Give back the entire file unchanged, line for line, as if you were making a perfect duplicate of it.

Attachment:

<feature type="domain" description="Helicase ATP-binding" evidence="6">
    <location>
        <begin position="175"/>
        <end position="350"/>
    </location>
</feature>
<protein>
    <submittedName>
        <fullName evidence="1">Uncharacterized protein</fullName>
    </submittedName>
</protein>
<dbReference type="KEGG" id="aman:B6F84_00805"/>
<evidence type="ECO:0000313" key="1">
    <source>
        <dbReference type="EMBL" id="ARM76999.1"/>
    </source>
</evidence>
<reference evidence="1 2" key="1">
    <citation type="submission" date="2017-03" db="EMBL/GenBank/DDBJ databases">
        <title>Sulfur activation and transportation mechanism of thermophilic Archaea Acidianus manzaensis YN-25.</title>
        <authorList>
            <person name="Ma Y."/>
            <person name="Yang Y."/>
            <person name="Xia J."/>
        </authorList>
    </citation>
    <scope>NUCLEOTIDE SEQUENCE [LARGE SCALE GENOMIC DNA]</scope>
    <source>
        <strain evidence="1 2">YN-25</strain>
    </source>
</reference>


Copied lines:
<feature type="domain" description="Helicase ATP-binding" evidence="6">
    <location>
        <begin position="175"/>
        <end position="350"/>
    </location>
</feature>
<protein>
    <submittedName>
        <fullName evidence="1">Uncharacterized protein</fullName>
    </submittedName>
</protein>
<dbReference type="KEGG" id="aman:B6F84_00805"/>
<evidence type="ECO:0000313" key="1">
    <source>
        <dbReference type="EMBL" id="ARM76999.1"/>
    </source>
</evidence>
<reference evidence="1 2" key="1">
    <citation type="submission" date="2017-03" db="EMBL/GenBank/DDBJ databases">
        <title>Sulfur activation and transportation mechanism of thermophilic Archaea Acidianus manzaensis YN-25.</title>
        <authorList>
            <person name="Ma Y."/>
            <person name="Yang Y."/>
            <person name="Xia J."/>
        </authorList>
    </citation>
    <scope>NUCLEOTIDE SEQUENCE [LARGE SCALE GENOMIC DNA]</scope>
    <source>
        <strain evidence="1 2">YN-25</strain>
    </source>
</reference>